Since nitrogen-based fertilizer is a byproduct of oil, it requires a tremendous amount of energy for its production and transport. The elevated energy prices in 2022 made it quite cost-prohibitive for fertilizer companies to achieve the same amount of output similar to previous years.
And because of the amount of energy required to produce it, ESG mandates prohibit the use of nitrogen-based fertilizers because of their massive carbon footprint.
But ESG advocates grossly underestimated the impact that would have on harvest yield. This in turn results in food shortages.
And remember, food shortages equal higher food prices. And that translates to higher inflation...which leads us to my final flashpoint.
Once again, the Federal Reserve (FED) will be under the limelight this year as investors debate whether it will pivot from continuing its interest rate hikes.
The fear of a deepening recession combined with faltering economic conditions have prompted pundits and Wall Street experts to clamor for the FED to stop its rate hikes and quantitative tightening.
They’re suggesting that the FED should instead start lowering interest rates again and restart quantitative easing to prevent economic conditions from worsening. In November, the U.S. Leading Economic Index (a gauge of 10 indicators that show whether the economy is getting better or worse) fell by 1%, its biggest drop since the Lehman Crisis.
But since inflation could potentially run higher due to the causes we talked about above, more than likely the FED and other central banks around the world will have to continue to raise interest rates to combat inflation.
That will lead to rising yields and a stronger U.S. dollar.
These conditions do not bode well for the bond market.
Higher yields mean lower bond prices. A stronger dollar from the FED rate hike represents lack of liquidity in the international bond market because international investors are buying USD to buy U.S. bonds. Domestically, the high-duration bonds will be pushed aside because of the interest rate risk (the new issues will have a higher interest rate).
Not to mention that higher interest rates represent possible refinancing challenges for a lot of companies in the private sector.
Despite the aggressive rate hikes from the FED, the corporate bond market is still functioning like a well-oiled machine.
But as interest rates continue to soar, that will certainly make it harder for a lot of corporations to roll over their debts to finance operation costs in the near future.
A recession would also reduce corporate earnings and make it tougher for companies to service their outstanding debts.
So we might start seeing more and more corporations default on their debts in 2023.
And that doesn’t even cover the risks this situation poses to sovereign debts.
We have a bit of a buffer now, since the FED and other central banks have been hiking rates so aggressively that it prevented countries from over-leveraging and taking on more debt.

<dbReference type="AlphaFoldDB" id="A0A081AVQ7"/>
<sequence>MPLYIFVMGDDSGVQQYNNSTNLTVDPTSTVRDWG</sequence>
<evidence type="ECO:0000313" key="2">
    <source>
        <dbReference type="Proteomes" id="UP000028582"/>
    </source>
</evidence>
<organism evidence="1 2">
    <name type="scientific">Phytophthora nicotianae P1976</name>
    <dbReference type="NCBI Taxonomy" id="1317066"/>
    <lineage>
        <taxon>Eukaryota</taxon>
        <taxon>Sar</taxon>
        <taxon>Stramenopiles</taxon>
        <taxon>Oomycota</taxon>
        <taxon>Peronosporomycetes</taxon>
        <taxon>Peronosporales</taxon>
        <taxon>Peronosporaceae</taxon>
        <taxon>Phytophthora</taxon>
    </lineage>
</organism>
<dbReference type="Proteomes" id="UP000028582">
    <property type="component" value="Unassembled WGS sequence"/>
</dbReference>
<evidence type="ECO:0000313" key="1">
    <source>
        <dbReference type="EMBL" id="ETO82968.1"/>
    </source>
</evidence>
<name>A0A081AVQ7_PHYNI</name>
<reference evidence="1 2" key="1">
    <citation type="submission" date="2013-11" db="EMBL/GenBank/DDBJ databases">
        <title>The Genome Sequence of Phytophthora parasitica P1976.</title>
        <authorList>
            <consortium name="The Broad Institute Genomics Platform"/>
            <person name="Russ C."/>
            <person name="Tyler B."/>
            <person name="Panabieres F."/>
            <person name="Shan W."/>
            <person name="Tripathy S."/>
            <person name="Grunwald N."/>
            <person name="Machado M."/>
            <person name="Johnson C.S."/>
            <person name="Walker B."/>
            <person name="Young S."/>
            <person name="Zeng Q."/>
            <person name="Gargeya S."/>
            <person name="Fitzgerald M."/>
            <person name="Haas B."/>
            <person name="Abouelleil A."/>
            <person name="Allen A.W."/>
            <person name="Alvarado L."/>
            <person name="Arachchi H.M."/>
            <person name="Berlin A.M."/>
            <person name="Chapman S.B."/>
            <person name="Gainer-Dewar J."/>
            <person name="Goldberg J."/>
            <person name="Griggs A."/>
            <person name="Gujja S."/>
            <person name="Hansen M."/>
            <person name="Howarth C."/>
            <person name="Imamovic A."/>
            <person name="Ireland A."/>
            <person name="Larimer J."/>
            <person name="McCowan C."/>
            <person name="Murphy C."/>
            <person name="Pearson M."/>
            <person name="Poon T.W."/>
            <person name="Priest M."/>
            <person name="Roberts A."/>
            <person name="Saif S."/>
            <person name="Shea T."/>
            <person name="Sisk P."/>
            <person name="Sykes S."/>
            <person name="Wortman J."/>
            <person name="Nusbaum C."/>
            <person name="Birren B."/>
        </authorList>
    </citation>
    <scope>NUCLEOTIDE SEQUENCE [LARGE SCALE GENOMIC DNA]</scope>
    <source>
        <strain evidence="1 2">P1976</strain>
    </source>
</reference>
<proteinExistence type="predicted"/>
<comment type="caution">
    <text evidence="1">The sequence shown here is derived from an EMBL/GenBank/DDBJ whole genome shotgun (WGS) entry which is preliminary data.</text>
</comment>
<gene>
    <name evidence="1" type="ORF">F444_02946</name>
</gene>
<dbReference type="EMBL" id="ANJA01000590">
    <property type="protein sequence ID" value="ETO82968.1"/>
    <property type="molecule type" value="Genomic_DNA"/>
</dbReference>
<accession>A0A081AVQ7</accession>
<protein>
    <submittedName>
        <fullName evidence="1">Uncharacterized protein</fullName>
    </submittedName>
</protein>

But no matter what, governments around the world will have to continue borrowing at high costs to meet their obligations.
What we witnessed in the U.K. with its Gilt crisis earlier this year could be just a precursor.
While sovereign defaults remain a concern, the more pressing matter is that governments will have to stop their citizens from moving their capital beyond their borders to locations that offer safe havens or higher yields.
As a result, we might see more capital control measures being deployed next year, like what we’re seeing in Nigeria now.
Regardless of which level of debt, private or public, credit default events deserve to be monitored in 2023. They might be the first domino to kick off a contagion effect that could lead to a crisis.
With today’s trying conditions and the gloomy economic outlook, 2023 is shaping up to be a challenging year.
The conflict in Ukraine and other potential geopolitical risks will most likely have an impact on the dollar’s dominance. But there are plenty of tailwinds that could enable it to continue strengthening.
Inflation caused by shortages of commodities, energy, and food will likely lead to more rate hikes from the FED and other central banks.
That means more and more investors will be looking to invest in U.S. Treasurys or dollar-denominated assets. More demand for the dollar means it gets stronger.
As a result, other sovereign debt issuers might have difficulties finding bidders for their debts. They will be forced to either raise the rate to entice investors or find other ways to fund their liabilities.
For countries with their currency pegged to the dollar, the peg will become more problematic to maintain. Countries without many natural resources that rely heavily on imports for food, energy, and other staples will spend more to convert their local currency to USD to purchase the goods.
It is a negative feedback loop.
This might also create chaos in the bond market as countries liquidate assets such as U.S. Treasurys to fund the USD peg or the imports of goods.
The common denominator here is the U.S. dollar.
Hence the most important economic indicator to keep an eye on in 2023 will be the U.S. Dollar Index (DXY).
Especially for investors looking at risk-on assets such as equities and cryptocurrency.
Should DXY start to soar again, expect the equity and crypto markets to descend into a deeper abyss.
Diligent risk management will be a top priority for investors in 2023. The markets will remain volatile.
The Chinese Zodiac sign for 2023 is the Year of the Rabbit.
For the financial markets, 2023 will be the Year of the Dollar.